NEARY: Now, one of your characters is an abortionist. This is at a time when abortion is illegal. What did you want to explore through that character? Why did you choose to write about that?
SCIBONA: I think that's a great interesting example of the kind of thing I was talking about because this is a woman who is relatively well-off and she had a personality, she had a soul, to my mind. And then events started circulating around the need for an abortionist in the book. And suddenly I had the answer to where her income came from. So the idea, the issue of abortion and the conflict and the moral ambiguity of abortion, kind of arose spontaneously out of the soil of the book.
NEARY: Now to go back to what I was saying at the beginning about comparisons to Joyce, Faulkner, Wolfe, those kinds of writers, I think those are being made because this novel doesn't follow a completely linear kind of structure. And I read that music influenced the structure, and I wanted to ask you about that.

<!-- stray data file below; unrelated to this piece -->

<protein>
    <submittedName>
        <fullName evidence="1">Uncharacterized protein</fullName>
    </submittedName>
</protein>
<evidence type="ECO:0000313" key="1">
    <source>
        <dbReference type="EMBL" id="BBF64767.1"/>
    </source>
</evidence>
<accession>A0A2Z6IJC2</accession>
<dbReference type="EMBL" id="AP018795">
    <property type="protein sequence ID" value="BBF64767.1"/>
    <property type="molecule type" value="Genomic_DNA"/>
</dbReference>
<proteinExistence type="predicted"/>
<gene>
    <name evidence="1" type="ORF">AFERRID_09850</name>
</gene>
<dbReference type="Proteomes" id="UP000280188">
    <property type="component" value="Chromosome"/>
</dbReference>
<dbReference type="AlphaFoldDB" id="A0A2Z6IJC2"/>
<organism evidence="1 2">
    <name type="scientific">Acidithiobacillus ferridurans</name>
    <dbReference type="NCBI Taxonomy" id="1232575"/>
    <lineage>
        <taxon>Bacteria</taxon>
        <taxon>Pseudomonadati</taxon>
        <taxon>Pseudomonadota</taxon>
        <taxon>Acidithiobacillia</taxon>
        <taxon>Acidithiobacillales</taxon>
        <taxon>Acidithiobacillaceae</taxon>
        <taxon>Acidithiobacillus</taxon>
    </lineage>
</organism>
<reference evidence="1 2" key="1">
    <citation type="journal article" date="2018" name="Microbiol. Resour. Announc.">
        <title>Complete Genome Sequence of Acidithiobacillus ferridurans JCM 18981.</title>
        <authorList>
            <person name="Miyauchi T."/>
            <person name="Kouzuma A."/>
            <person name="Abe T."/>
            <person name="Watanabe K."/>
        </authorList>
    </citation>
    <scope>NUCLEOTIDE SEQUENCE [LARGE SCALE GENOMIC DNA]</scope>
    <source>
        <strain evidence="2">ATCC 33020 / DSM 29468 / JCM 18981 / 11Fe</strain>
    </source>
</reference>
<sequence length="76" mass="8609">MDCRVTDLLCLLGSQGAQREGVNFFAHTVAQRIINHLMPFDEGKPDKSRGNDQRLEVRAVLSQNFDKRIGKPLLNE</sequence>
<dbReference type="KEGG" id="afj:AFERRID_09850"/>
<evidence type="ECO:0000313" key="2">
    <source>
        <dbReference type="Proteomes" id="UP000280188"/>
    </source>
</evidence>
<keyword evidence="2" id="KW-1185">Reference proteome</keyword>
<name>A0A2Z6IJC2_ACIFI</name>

SCIBONA: Yeah. You know, I had a little bit of education in music while I was in college. And you often see in a Bach partita, for example, a short theme introduced in a very simple way at the beginning.
(SOUNDBITE OF PARTITA)
SCIBONA: And then the thing becomes more and more and more complicated. But you still have the sort of center theme that keeps getting repeated and repeated until you finally come back to an unambiguous repetition of the melody. And I think, in some ways, that's sort of the structure of "The End," that you see this event, the August 15th, 1953, from one person's point of view. And then the thing goes backward and picks up six or seven other characters from the early parts of the book and brings them back toward this melody, to this day. And it becomes more symphonic as opposed to just melodic by the end.
NEARY: And one other thing. I understand that you were taught by Marilynne Robinson, the writer Marilynne Robinson.
SCIBONA: I was. I was.
NEARY: And she is also up for a National Book Award for her novel "Home."
SCIBONA: She is.
(SOUNDBITE OF LAUGHTER)
NEARY: You're surprised to find yourself in that position?
SCIBONA: I'm flabbergasted. I mean, as a teacher and as a - especially as a writer, she's just been an enormous inspiration. So I pale to think what I'll have to say to her when I have to see her next week.
(SOUNDBITE OF LAUGHTER)
NEARY: Well, good luck with the National Book Award.
SCIBONA: Well, thank you so much, Lynn.
NEARY: Salvatore Scibona is the author of "The End" and a finalist for the National Book Award.